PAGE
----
Our company is part of the creative industry but also of classic industrial production. As far as the printing part is concerned, the educational activities are continuously covered by the supplier companies in the sector, in cooperation with the manufacturers for our industry. There is also a Slovak screen-printing association, which is part of the European association and a partner of national associations of neighbouring countries. The association organises events and educates both professionals and students. Coincidentally, this year I was invited as one of the guests to give a talk on art serigraphy at the annual seminar. We received the invitation specifically because of our interesting interconnection between art and industry. As far as the creative industries are concerned, our paths in education have not yet crossed with specific artists or organisations. Maybe in time some interesting project will emerge in which we could participate. 

There is a lot of debate about sustainability and slow fashion in the global context. How do you perceive such trends? Do they also influence your work?

Until recently, sustainability was only talked about, but it’s slowly changing. We even had an order from a customer whose sustainability and eco-friendliness is the very essence of their identity and they didn’t pay attention to the outcome, which I found absurd. Slowly the orders are coming in where clients have sustainability as their main requirement. For many years we have preferred eco-friendly solutions in textile printing. We also try to offer certified fair-trade textiles, but many times the price is the deciding factor. From inside the sector, I see the slogan of sustainability as a good selling-point on the outside, but often not carried out in practice. Textiles that are produced for the print sector are usually much more fairly produced than retail clothing. Even regular promotional textiles have more certifications than what you would buy in a shop. Being a very small company, we do everything we can to make printing as environmentally friendly as possible, just out of our own determination and conviction. For such a small company there is nothing else left, because to meet and pay for expensive certifications is not possible. However, we use inks that meet these certificates beyond measure and the textiles are chosen by the customer. To give you an idea of how difficult it is to achieve a certification, there is only one printing company in Slovakia that has, for example, a strict GOTS certificate. However, many companies in the sector in Slovakia are not doing as much as they could. From my point of view, Europe is still behind the US in this but the reason is probably the larger and more integrated market. Using eco-friendly paints in our company to the extent that we do is still exotic in Slovakia. However, apart from our stubbornness, it may also be because we are a smaller and therefore more flexible production. Whether we will be able to meet the challenge of printing 100% only with eco-friendly inks is questionable, given the changes we want to make in the future, which is to move to flat printing of art serigraphy.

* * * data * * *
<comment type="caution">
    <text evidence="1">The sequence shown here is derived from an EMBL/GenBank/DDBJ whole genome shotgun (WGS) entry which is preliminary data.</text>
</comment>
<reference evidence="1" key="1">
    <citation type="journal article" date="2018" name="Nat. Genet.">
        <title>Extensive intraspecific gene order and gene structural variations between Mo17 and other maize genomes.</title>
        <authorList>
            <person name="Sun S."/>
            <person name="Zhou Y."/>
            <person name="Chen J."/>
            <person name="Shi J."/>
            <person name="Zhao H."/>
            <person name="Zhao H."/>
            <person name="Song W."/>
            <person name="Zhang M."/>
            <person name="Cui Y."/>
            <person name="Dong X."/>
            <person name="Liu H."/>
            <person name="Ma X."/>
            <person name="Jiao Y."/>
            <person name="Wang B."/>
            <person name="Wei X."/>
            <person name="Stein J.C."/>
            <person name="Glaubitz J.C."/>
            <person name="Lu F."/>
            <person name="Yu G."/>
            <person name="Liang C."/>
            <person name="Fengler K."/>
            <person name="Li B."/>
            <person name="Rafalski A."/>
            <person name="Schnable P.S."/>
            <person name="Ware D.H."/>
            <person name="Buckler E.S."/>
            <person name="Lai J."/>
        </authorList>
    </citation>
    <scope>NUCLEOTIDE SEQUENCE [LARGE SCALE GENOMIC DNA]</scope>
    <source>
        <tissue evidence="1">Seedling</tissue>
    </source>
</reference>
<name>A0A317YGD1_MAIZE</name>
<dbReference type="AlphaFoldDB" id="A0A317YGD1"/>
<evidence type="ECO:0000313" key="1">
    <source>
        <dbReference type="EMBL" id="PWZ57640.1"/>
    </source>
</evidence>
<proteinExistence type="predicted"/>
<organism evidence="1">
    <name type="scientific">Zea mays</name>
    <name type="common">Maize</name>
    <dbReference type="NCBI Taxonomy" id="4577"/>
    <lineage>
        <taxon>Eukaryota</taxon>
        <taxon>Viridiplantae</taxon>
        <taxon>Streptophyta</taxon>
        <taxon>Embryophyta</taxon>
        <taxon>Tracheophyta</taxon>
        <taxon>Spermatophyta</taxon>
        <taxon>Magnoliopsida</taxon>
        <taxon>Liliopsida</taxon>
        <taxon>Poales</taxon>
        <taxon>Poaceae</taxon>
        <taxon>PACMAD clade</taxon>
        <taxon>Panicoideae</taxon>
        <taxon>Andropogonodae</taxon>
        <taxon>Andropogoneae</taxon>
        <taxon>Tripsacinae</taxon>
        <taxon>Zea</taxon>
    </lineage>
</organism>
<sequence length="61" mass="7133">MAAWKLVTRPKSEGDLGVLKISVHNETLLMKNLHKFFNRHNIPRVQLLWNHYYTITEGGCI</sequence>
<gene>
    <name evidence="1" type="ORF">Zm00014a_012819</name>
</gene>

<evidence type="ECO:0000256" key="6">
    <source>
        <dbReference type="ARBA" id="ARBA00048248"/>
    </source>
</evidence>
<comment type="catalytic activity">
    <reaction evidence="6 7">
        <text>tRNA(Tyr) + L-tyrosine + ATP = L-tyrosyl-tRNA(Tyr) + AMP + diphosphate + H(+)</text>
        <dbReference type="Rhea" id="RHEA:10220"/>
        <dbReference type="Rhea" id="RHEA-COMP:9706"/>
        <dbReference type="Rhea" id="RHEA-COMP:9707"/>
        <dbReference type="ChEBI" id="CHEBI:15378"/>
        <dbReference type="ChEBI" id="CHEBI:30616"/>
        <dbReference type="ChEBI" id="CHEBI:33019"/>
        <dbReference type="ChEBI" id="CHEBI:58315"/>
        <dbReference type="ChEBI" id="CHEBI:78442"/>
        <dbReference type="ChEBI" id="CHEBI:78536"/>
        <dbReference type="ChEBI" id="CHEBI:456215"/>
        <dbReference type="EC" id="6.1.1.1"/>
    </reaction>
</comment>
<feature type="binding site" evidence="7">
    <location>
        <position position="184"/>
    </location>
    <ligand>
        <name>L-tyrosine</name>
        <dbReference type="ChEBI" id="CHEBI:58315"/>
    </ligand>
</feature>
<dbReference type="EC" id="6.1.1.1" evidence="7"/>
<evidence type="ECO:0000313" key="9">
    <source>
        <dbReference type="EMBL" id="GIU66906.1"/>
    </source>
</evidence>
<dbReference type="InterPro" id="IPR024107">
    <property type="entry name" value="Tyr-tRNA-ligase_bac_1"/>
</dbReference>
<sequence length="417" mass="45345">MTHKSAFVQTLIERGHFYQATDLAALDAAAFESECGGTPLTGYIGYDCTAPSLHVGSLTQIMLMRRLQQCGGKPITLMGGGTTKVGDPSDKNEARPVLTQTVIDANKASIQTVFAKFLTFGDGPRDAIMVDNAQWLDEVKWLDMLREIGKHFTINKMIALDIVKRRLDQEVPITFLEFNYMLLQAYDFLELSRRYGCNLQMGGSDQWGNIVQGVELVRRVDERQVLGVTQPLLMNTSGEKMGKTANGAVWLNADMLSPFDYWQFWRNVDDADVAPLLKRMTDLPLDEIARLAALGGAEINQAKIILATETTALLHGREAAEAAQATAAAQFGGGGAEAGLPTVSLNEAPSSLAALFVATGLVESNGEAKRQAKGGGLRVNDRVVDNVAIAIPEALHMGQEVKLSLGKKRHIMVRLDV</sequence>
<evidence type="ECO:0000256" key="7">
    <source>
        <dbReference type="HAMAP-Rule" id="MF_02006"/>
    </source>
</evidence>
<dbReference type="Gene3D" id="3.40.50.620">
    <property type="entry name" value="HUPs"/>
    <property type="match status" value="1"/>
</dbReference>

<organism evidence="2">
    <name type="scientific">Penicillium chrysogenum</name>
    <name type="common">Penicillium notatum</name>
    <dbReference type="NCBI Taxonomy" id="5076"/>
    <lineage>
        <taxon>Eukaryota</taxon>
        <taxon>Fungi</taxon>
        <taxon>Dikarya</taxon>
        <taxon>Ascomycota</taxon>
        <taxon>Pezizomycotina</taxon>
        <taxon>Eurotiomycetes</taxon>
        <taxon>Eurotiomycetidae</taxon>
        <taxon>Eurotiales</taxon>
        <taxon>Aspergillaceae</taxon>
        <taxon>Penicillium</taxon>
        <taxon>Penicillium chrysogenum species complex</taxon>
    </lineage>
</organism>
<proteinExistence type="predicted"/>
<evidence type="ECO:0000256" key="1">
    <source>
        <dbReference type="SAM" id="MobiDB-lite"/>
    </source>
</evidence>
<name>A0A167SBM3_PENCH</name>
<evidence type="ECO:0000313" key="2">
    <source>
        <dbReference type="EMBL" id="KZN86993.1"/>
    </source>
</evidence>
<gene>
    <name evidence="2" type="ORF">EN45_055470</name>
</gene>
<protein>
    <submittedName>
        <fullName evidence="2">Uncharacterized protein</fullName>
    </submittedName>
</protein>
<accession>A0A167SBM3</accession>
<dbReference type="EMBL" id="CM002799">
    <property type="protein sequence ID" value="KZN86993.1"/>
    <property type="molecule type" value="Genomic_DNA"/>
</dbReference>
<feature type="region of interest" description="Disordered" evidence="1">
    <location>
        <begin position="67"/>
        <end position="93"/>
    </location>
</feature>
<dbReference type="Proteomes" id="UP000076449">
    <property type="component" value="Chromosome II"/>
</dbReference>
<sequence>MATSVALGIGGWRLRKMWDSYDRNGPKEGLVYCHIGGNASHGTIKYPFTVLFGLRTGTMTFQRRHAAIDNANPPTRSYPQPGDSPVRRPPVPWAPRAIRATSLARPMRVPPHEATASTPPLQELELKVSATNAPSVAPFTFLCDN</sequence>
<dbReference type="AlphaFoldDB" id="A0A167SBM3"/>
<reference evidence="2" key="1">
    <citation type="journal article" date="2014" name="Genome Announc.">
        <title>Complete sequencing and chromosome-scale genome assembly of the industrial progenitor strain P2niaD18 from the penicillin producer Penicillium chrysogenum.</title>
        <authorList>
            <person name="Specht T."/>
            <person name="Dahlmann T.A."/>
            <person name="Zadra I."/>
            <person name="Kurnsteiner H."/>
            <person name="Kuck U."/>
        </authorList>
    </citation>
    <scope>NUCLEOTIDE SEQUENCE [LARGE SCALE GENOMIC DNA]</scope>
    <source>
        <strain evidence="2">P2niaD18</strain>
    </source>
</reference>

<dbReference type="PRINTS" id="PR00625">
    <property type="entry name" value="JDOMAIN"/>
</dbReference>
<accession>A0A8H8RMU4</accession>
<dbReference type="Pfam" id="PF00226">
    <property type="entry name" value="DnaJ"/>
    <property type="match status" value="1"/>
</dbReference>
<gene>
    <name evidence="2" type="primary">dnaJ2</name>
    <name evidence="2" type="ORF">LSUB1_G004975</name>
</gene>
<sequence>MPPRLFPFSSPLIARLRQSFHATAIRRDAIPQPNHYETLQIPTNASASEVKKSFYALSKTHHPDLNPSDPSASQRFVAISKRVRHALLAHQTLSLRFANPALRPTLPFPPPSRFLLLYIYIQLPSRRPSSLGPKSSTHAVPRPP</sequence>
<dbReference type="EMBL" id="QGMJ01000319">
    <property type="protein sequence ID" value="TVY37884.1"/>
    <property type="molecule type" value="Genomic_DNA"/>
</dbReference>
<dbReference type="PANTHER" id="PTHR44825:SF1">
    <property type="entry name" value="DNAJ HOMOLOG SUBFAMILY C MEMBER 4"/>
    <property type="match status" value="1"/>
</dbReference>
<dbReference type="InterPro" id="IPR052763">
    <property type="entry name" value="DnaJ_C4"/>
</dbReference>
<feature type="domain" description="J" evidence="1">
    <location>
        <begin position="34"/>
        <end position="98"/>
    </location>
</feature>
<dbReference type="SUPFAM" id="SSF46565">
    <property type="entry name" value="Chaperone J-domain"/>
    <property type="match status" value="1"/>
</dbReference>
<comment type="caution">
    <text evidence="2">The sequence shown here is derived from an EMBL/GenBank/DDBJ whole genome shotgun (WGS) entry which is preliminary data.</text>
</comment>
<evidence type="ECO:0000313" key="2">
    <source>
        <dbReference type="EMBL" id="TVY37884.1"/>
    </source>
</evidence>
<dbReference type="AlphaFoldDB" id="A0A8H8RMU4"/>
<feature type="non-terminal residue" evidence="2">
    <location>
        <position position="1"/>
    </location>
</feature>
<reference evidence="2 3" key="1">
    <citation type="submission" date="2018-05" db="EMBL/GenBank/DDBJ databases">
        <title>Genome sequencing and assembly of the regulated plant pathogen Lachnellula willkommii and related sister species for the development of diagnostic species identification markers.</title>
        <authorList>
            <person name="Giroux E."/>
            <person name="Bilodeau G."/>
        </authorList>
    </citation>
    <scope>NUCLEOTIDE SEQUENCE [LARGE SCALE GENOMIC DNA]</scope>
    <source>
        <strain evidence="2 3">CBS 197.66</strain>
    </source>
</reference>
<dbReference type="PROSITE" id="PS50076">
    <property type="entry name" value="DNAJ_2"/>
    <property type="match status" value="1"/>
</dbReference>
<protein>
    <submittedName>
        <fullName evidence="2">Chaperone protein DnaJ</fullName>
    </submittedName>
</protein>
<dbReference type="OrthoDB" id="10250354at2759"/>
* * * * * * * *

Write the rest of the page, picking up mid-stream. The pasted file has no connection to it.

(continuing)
How do you perceive the environment in Košice and Slovakia in the context of your work? Has anything changed in the last 10 years, since being named the European Capital of Culture?

A lot has changed in the creative industry in Košice and in Slovakia in the last few years. It has grown into a real sector of the economy. We had orders from the period of Košice’s candidacy as well as during the ECoC, so we clearly perceive the changes in Košice. Before the ECoC there were individuals, today there is a community. The support for the creative industry comes to us only secondarily in the form of commissions from this sector. Because the creative individuals have more suitable conditions for their work and their services are in greater demand, the orders from them are also coming to us. We have never received any grants or been advised in this regard, so it has not been a directly supportive environment for us. I see the future as more “challenging”, it will be increasingly difficult for artists and graphic designers to gain a foothold, so it is important to support more than just the creative industries. Growing a business from scratch will not be easy at all, due to increasingly expensive technology and also to keep up with progress and demand. We took a small non-repayable grant from the Job Centre at the start of the business and we have used it one hundred per cent and it has pushed us forward a lot. On the other hand, there is more and more competition in the creative sector, with artificial intelligence subtly entering the field and fostering experimentation with creative work in addition to routine work. In the future, more than ever, interpersonal togetherness will be important, a sacrifice in the form of a preference for human work over ‘probably high-quality’ AI solutions.

Invisible Mag is supported using public funding by Slovak Arts Council. The Slovak Arts Council is the main partner of the project.

Share us on social networks:

You might be interested in